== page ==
‘Screwing Around’ at the Donut Kettle


trestleOr….Youthful Hijinx…Charity Collecting…The Donut Kettle….Mruk’s…and when I learn the WORST swear word in the English language….   

“Screw the lid on the top of the sugar shaker just like this, so it appears as if it’s on,” Joe whispered as he prepared the glass sugar shaker for an unsuspecting customer who’d doubtless upend the container to find a rush of that granular sweetener into his coffee.

We high school kids crouched low in the booth so the counter waitress couldn’t see what we were about.  We’d learned early in our lives that adults usually look the other way, regarding adolescent antics, unless they suspect serious misadventure—the kind that burns down buildings.

As it was, we watched and admired our friend Joe’s willingness to wreak havoc on another.  His was typical youthful misadventure.

We kids often went to the Donut Kettle, on Main St., in Arctic, where, if we did it right, we’d arrive just as a batch of fresh donuts came out of the fry-o-lator, ready for the chocolate drizzle that went on top…all the more heavenly if the freshly-fried donut made the chocolate topping warm and melty.

It was a once-in-a-while treat we afforded ourselves, usually after collecting for charities in the raw weather, outside some of Arctic’s more visited shops—Seena’s, Maxine’s, St. Onge’s. We’d all be out in force during the holidays when the townspeople were all the more amenable to giving to those less fortunate. We’d hold our cardboard containers with the cut in the lid, so people could fold up their dollars (if we were lucky) or press through their quarters.

The Chronicle (John F. Deering High School yearbook) signifies all sorts of charity-collecting as a graduate’s activities in the 60’s and 70’s. I don’t know when charity-collecting in front of stores ceased (maybe when the Malls arrived), but it was an activity many of us engaged in, during our era.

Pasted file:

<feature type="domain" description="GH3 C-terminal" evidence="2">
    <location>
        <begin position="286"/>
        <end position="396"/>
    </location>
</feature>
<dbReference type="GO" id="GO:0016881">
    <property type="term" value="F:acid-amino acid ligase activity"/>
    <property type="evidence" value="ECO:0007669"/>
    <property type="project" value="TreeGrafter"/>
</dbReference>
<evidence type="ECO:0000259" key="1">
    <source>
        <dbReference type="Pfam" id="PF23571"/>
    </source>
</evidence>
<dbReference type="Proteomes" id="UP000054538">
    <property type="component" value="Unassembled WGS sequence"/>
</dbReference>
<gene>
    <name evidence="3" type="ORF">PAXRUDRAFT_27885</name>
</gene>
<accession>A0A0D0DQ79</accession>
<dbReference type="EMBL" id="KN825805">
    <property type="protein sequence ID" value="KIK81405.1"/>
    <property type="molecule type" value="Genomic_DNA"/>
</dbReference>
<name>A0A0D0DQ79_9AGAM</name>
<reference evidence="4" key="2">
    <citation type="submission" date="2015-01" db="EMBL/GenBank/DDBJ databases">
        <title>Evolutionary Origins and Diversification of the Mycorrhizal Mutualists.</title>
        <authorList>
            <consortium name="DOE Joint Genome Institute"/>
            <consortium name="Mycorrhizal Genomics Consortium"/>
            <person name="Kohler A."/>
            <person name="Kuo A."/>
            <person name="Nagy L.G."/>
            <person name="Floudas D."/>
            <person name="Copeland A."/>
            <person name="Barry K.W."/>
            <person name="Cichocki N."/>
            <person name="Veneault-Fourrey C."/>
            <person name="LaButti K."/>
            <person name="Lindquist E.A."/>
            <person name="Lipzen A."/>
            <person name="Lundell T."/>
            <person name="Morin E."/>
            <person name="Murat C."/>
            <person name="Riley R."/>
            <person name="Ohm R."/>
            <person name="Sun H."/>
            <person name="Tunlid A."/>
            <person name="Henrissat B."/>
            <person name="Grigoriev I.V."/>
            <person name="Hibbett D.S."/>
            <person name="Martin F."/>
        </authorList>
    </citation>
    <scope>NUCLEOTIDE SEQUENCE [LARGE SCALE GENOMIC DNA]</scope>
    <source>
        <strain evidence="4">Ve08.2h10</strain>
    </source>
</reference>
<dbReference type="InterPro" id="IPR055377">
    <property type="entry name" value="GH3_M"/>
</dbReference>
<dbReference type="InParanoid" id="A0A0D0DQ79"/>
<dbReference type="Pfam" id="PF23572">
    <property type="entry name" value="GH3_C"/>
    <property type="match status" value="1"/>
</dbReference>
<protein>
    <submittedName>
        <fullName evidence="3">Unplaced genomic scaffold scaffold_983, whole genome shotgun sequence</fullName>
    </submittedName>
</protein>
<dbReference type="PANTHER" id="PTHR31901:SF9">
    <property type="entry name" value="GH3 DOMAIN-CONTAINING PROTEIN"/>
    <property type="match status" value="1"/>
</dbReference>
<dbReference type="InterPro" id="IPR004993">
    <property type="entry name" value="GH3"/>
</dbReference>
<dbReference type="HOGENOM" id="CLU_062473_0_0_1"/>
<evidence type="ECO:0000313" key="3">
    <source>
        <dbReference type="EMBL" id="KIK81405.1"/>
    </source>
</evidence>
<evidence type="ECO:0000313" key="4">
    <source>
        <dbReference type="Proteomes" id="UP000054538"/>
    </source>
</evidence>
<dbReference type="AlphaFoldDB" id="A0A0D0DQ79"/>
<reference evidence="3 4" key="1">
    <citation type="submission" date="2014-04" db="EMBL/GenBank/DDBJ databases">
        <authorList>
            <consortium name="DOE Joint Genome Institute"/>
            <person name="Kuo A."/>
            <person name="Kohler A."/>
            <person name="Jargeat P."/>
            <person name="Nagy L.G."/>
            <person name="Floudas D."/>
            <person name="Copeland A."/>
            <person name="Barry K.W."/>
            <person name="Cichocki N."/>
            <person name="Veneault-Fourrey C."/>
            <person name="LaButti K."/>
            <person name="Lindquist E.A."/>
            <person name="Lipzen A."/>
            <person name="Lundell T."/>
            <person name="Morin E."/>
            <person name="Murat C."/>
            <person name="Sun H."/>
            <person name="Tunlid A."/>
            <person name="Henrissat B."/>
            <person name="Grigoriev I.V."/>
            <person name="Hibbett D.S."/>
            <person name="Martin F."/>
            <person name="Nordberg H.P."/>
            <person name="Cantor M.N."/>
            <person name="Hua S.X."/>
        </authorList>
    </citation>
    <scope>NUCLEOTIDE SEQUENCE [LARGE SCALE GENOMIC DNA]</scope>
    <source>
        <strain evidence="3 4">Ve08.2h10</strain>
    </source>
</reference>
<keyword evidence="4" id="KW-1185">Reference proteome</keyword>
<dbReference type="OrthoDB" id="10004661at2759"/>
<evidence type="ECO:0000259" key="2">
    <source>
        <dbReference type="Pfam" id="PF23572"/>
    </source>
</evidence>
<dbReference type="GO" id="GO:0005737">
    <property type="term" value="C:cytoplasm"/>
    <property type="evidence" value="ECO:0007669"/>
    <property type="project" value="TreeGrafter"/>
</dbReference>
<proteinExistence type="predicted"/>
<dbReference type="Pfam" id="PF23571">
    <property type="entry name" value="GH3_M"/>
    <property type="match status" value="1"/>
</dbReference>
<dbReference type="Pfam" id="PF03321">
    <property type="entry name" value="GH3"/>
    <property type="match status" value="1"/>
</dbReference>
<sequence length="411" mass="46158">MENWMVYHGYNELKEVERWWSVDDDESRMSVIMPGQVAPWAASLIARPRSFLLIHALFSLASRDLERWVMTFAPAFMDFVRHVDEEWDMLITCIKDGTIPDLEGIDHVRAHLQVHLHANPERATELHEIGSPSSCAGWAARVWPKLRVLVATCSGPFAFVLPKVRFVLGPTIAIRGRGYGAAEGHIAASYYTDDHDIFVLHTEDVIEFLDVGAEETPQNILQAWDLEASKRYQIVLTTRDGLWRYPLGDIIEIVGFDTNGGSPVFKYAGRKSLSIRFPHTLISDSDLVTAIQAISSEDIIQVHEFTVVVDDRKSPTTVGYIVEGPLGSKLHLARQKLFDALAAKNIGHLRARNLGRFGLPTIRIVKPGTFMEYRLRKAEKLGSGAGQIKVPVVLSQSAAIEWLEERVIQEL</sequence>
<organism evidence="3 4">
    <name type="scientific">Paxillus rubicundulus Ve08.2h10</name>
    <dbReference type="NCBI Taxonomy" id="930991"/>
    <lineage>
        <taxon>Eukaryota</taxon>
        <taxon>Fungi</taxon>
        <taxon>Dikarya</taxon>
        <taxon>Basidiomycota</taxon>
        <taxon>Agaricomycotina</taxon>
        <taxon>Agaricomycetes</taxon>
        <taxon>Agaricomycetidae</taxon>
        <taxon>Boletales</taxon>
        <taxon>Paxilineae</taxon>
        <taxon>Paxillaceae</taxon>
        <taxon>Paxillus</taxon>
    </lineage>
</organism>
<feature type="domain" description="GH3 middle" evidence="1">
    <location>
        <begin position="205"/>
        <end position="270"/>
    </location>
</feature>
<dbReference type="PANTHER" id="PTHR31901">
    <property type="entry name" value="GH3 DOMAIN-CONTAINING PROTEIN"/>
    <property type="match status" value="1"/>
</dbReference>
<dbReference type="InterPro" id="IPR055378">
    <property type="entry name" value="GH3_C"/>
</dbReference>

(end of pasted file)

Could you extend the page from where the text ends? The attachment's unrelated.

We’d be on the streets for hours and then turn our containers in, at American Legion Post #2, where an adult collected and counted the results of our work.

We girls opted to stand outside the ladies’ and girl shops while the boys took on St. Onge’s.

I hated accompanying Mom to the latter store, when she was bent on a mission for either or both of my brothers, for I felt the store a colorless place. Even the names “olive drab,” or “charcoal grey” for suits suggested dull and were a far cry from the oranges, pinks, and yellows one sees in men’s and boys’ clothes today.

In our era, boys’ and men’s clothes were supposed to suggest seriousness of purpose.

No such color constraints operated for girls’ and women’s clothes.

If the Donut Kettle were a daytime gathering spot for West Warwick High School kids, in our day, Mruk’s in Coventry attracted a nighttime contingent. In retrospect, it was an odd choice since it was in the next town whose high school was a rival of ours. Mruk’s was positioned in the center of the village of Anthony, next to a wall, running alongside the mill river, where several yards away the ominous train trestle spanned the river. We kids had heard stories about that trestle, such as how two kids got stuck walking across it one day when a train came through.

My distinct memory of that trestle and the wall (see pic above) that supported it? On the wall is where I first saw the word “F..k” scrawled, in big, black letter, graffiti-style. I noted it as I walked back from my Girl Scout meeting held in a small building up the street.

After walking the mile home, I came in and called out, loudly, “Mom, what does F..k mean?” Her immediate reaction?  “Shhhhh…..your brothers are in there” (the living room.) She never did tell me the word’s meaning but I learned: It’s not a word we use.

In retrospect, it seems odd she would be in such protective mode of not wanting my brothers to hear a word they were probably all too familiar with by that point.

After all, they were 16 and 14, respectively, while I was only 12.

West Warwick native, Colleen Kelly Mellor (ckmellor@cox.net), is a motivational speaker and freelance writer whose work has appeared in the Wall St. Journal, Scripps-Howard, and many regional newspapers. She is author to the children’s books Grandpa and the Truck (grandpaandthetruck.com) and is regular commentator in the Providence Journal. She currently completes “The Asheville Experiment,” the story of her and her husband’s nine year life in one of America’s trendiest little retirement towns—a cautionary tale for all those who consider a move.  In this book, she tells what went wrong and why they returned to live, full time in Rhode Island. Her website is colleenkellymellor.com